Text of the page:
A Missouri judge has ruled that a case involving a member of the Satanic Temple who claims the state’s abortion laws violate her “religious beliefs” has enough basis to warrant it to be transferred to the state’s Supreme Court.
The Kansas City Star is reporting on the case involving a woman known only as “Mary Doe” in court documents, who is arguing that her religion does not adhere to the belief that life begins at conception. Therefore, Missouri abortion laws requiring a 72 hour waiting period, an ultrasound, and a signed form indicating that she read a booklet in which a fetus is described as being a human life from the moment of conception violate the freedom of religion guaranteed to her in the First Amendment.
Doe claims she had an abortion in 2015 in St. Louis and was forced to comply with the state’s laws, some of which caused her “guilt and shame.”
She claims that “the sole purpose of the law is to indoctrinate pregnant women into the belief held by some, but not all, Christians that a separate and unique human being begins at conception,” according to the court’s opinion. “Because the law does not recognize or include other beliefs, she contends that it establishes an official religion and makes clear that the state disapproves of her beliefs.”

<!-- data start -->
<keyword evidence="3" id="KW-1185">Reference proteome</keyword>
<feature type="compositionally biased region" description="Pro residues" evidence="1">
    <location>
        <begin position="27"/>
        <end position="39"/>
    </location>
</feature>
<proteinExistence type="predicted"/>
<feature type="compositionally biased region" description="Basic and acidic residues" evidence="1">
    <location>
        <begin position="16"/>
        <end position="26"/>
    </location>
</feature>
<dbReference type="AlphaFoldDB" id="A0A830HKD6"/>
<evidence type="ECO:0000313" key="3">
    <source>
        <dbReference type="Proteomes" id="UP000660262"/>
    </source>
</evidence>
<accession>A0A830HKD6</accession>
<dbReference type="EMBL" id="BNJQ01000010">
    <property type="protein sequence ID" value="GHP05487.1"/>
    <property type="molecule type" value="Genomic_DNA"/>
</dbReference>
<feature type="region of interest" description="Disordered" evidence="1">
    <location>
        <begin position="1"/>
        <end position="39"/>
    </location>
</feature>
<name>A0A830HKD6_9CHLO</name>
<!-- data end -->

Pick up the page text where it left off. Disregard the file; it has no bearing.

The Western District Court of Appeals ruled in her favor, saying that the case presented “a contested matter of right that involves fair doubt and reasonable room for disagreement.”
Writing for the majority, Judge Thomas Newton wrote: “Because we believe that this case raises real and substantial constitutional claims, it is within the Missouri Supreme Court’s exclusive jurisdiction…and we hereby order its transfer.”
The court also stated that “Neither the Missouri Supreme Court nor the U.S. Supreme Court has considered whether a Booklet of this nature, an Ultrasound, an Audible Heartbeat Offer, and a seventy-two-hour Waiting Period violate the Religion Clause rights of pregnant women.”
The suit names Missouri Gov. Eric Greitens, Attorney General Josh Hawley and others as defendants.
The case would be the first of its kind to be heard by either the Missouri Supreme Court or U.S. Supreme Court.
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